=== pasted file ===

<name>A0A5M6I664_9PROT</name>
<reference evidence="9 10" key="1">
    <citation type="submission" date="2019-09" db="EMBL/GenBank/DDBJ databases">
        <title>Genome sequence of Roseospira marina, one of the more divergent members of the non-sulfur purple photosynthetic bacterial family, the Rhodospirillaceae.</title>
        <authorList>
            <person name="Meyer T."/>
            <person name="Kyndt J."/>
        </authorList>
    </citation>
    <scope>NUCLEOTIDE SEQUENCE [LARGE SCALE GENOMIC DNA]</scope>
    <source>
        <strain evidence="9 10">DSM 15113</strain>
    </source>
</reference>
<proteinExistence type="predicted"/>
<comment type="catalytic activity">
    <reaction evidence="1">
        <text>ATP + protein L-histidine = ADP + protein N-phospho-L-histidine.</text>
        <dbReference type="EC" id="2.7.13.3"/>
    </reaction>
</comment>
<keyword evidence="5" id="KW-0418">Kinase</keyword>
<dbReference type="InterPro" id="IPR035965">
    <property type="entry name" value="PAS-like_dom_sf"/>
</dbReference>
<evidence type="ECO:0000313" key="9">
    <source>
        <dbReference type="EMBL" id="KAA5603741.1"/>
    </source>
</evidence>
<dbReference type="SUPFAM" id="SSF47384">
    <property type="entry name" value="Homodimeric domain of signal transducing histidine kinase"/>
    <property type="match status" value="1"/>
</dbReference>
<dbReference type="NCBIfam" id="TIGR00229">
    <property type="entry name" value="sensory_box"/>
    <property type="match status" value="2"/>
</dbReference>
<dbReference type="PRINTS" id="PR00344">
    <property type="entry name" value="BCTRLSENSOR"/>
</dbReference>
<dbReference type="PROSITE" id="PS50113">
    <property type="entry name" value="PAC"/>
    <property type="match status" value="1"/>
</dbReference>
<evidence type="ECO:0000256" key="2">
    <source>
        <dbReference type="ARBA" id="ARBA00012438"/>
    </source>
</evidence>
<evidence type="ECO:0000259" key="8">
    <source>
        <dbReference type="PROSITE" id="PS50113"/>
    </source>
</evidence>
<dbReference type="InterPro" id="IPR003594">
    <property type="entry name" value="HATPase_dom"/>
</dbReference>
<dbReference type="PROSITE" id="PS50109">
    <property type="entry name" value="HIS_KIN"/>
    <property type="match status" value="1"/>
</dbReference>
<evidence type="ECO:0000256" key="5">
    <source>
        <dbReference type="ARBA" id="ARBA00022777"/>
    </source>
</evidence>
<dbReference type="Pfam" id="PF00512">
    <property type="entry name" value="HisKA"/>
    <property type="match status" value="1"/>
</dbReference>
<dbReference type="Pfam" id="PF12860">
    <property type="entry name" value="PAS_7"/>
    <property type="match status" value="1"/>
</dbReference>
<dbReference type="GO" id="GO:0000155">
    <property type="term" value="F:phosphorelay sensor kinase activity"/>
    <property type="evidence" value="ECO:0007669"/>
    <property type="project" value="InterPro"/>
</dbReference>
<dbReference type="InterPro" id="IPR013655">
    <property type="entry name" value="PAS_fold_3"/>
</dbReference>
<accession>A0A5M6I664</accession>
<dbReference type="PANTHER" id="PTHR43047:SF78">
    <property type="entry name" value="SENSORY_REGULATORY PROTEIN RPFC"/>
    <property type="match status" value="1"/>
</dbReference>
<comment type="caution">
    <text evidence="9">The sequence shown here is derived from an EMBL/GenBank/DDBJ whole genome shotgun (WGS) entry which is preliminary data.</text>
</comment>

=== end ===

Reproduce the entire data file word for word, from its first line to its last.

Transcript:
<name>A0A5M6I664_9PROT</name>
<reference evidence="9 10" key="1">
    <citation type="submission" date="2019-09" db="EMBL/GenBank/DDBJ databases">
        <title>Genome sequence of Roseospira marina, one of the more divergent members of the non-sulfur purple photosynthetic bacterial family, the Rhodospirillaceae.</title>
        <authorList>
            <person name="Meyer T."/>
            <person name="Kyndt J."/>
        </authorList>
    </citation>
    <scope>NUCLEOTIDE SEQUENCE [LARGE SCALE GENOMIC DNA]</scope>
    <source>
        <strain evidence="9 10">DSM 15113</strain>
    </source>
</reference>
<proteinExistence type="predicted"/>
<comment type="catalytic activity">
    <reaction evidence="1">
        <text>ATP + protein L-histidine = ADP + protein N-phospho-L-histidine.</text>
        <dbReference type="EC" id="2.7.13.3"/>
    </reaction>
</comment>
<keyword evidence="5" id="KW-0418">Kinase</keyword>
<dbReference type="InterPro" id="IPR035965">
    <property type="entry name" value="PAS-like_dom_sf"/>
</dbReference>
<evidence type="ECO:0000313" key="9">
    <source>
        <dbReference type="EMBL" id="KAA5603741.1"/>
    </source>
</evidence>
<dbReference type="SUPFAM" id="SSF47384">
    <property type="entry name" value="Homodimeric domain of signal transducing histidine kinase"/>
    <property type="match status" value="1"/>
</dbReference>
<dbReference type="NCBIfam" id="TIGR00229">
    <property type="entry name" value="sensory_box"/>
    <property type="match status" value="2"/>
</dbReference>
<dbReference type="PRINTS" id="PR00344">
    <property type="entry name" value="BCTRLSENSOR"/>
</dbReference>
<dbReference type="PROSITE" id="PS50113">
    <property type="entry name" value="PAC"/>
    <property type="match status" value="1"/>
</dbReference>
<evidence type="ECO:0000256" key="2">
    <source>
        <dbReference type="ARBA" id="ARBA00012438"/>
    </source>
</evidence>
<evidence type="ECO:0000259" key="8">
    <source>
        <dbReference type="PROSITE" id="PS50113"/>
    </source>
</evidence>
<dbReference type="InterPro" id="IPR003594">
    <property type="entry name" value="HATPase_dom"/>
</dbReference>
<dbReference type="PROSITE" id="PS50109">
    <property type="entry name" value="HIS_KIN"/>
    <property type="match status" value="1"/>
</dbReference>
<evidence type="ECO:0000256" key="5">
    <source>
        <dbReference type="ARBA" id="ARBA00022777"/>
    </source>
</evidence>
<dbReference type="Pfam" id="PF00512">
    <property type="entry name" value="HisKA"/>
    <property type="match status" value="1"/>
</dbReference>
<dbReference type="Pfam" id="PF12860">
    <property type="entry name" value="PAS_7"/>
    <property type="match status" value="1"/>
</dbReference>
<dbReference type="GO" id="GO:0000155">
    <property type="term" value="F:phosphorelay sensor kinase activity"/>
    <property type="evidence" value="ECO:0007669"/>
    <property type="project" value="InterPro"/>
</dbReference>
<dbReference type="InterPro" id="IPR013655">
    <property type="entry name" value="PAS_fold_3"/>
</dbReference>
<accession>A0A5M6I664</accession>
<dbReference type="PANTHER" id="PTHR43047:SF78">
    <property type="entry name" value="SENSORY_REGULATORY PROTEIN RPFC"/>
    <property type="match status" value="1"/>
</dbReference>
<comment type="caution">
    <text evidence="9">The sequence shown here is derived from an EMBL/GenBank/DDBJ whole genome shotgun (WGS) entry which is preliminary data.</text>
</comment>